How Not to Be Wrong: The Power of Mathematical Thinking by Jordan Ellenberg. It's one of the tragedies of my life that I stopped taking math classes after my junior year in high school, unless you count my two biostatistics courses in graduate school. But fortunately one needn't be a math whiz to understand -- and enjoy -- this book. (Admittedly, though, I was a little lost in the part where Ellenberg discusses the relationship between prime numbers and the natural logarithm. I don't know if it was because it was late at night when I was reading it and I was tired, or if it indeed went over my head.) Ellenberg's wit and humor and liberal use of real-word examples and interesting anecdotes bring his subject to life. It's well worth your time just to find out why you should ignore just about every news article discussing the latest study of diet and disease risks.
But let's get on to the real reason why I decided to write this post. And I hope that you're still with me.
I'm talking about the recent passing of Associate Justice of the United States Supreme Court Antonin Scalia (May he rest in peace).
I'm definitely not going to get into any reasons why President Obama should or shouldn't make a nomination, or whether the Republican-dominated Senate should or shouldn't confirm the President's nomination should he make one.
What I will say is that if President Obama does decide to go ahead and nominate a new justice, which I believe is his constitutional right to do so as the chief executive (I don't think there's any confusion on that point, is there?), that he should nominate Thomas B. Griffith, a federal judge on the United States Court of Appeals for the District of Columbia Circuit.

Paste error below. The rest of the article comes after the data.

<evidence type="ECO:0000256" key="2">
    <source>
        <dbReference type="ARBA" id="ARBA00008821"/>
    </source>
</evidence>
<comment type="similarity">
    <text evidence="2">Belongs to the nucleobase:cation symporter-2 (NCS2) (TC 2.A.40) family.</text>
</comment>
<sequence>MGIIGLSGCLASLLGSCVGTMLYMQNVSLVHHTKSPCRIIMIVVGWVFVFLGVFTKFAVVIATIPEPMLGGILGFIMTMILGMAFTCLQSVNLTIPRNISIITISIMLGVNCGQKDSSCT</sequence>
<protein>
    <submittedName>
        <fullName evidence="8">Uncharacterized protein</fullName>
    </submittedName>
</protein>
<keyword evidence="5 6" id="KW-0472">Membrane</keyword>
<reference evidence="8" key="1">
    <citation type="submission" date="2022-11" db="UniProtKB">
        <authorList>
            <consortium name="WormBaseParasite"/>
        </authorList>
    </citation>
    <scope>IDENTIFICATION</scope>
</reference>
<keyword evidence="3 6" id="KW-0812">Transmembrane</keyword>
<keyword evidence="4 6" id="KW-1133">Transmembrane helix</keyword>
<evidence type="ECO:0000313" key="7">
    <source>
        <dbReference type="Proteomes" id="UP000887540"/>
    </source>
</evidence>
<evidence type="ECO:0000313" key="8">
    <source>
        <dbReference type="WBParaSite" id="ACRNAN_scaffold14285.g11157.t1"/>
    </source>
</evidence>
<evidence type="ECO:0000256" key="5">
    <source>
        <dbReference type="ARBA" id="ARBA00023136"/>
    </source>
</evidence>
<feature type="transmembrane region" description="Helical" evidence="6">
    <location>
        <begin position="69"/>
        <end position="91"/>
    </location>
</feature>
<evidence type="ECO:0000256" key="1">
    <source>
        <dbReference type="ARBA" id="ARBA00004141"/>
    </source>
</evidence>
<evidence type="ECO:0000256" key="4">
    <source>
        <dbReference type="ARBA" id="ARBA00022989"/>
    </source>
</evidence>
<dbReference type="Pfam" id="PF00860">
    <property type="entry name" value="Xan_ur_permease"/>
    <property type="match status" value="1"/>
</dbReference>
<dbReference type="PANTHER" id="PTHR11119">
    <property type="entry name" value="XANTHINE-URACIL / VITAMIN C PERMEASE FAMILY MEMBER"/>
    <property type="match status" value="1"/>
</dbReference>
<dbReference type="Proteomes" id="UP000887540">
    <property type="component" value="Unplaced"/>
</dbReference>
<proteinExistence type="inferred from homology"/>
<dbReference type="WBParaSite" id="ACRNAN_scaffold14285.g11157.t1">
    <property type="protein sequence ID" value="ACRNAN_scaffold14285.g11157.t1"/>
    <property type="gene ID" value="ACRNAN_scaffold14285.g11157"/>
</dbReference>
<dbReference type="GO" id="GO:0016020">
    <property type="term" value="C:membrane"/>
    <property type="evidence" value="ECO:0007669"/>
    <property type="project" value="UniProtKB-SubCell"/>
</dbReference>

Here's the perfect opportunity for the President to show the nation -- and especially politicians -- that he retains a genuine interest in reaching across the aisle, so to speak, and play an active role in reducing the political polarization and incivility he recently spoke about.
The Supreme Court just lost its foremost conservative justice. Why not replace Justice Scalia with another conservative rather than jumping at the chance at tipping the balance toward the left just because the President can (assuming, of course, that the Senate went along with it). Admittedly, I'm assuming here that Judge Griffith leans conservative because of his membership in The Church of Jesus Christ of Latter-day Saints, the American membership of which, at least, is strongly conservative.
But assuming I'm right, that Judge Griffith is a conservative, then President Obama can actually have a two-for-one by simultaneously appointing a Mormon to the Supreme Court. It's never been done before (How historic! What a legacy!! What bipartisanshipfulness!!!) and Obama could make an important demonstration that he does indeed support members of minority religions who have faced significant persecution in the past in America and not just in a rhetorical sense.
It also doesn't hurt that back in 2005 then Senators Obama and Biden -- not to mention Senator Harry Reid (a Mormon Democrat from Nevada, yes they exist, and not just in Nevada) -- all voted to confirm Judge Griffith at his confirmation to his current post.
If you're wondering what kind of a Supreme Court Justice Griffith would be, you ought to read what he had to say to the Brigham Young University student body back in 2012. I think it's safe to say that he will be, like Justice Scalia, a close reader of the US Constitution and bring much honor to the Supreme Court.
Anyway, if any of you can forward this post to the President, I'd be much obliged. Vote Judge Griffith for the Supreme Court vacancy!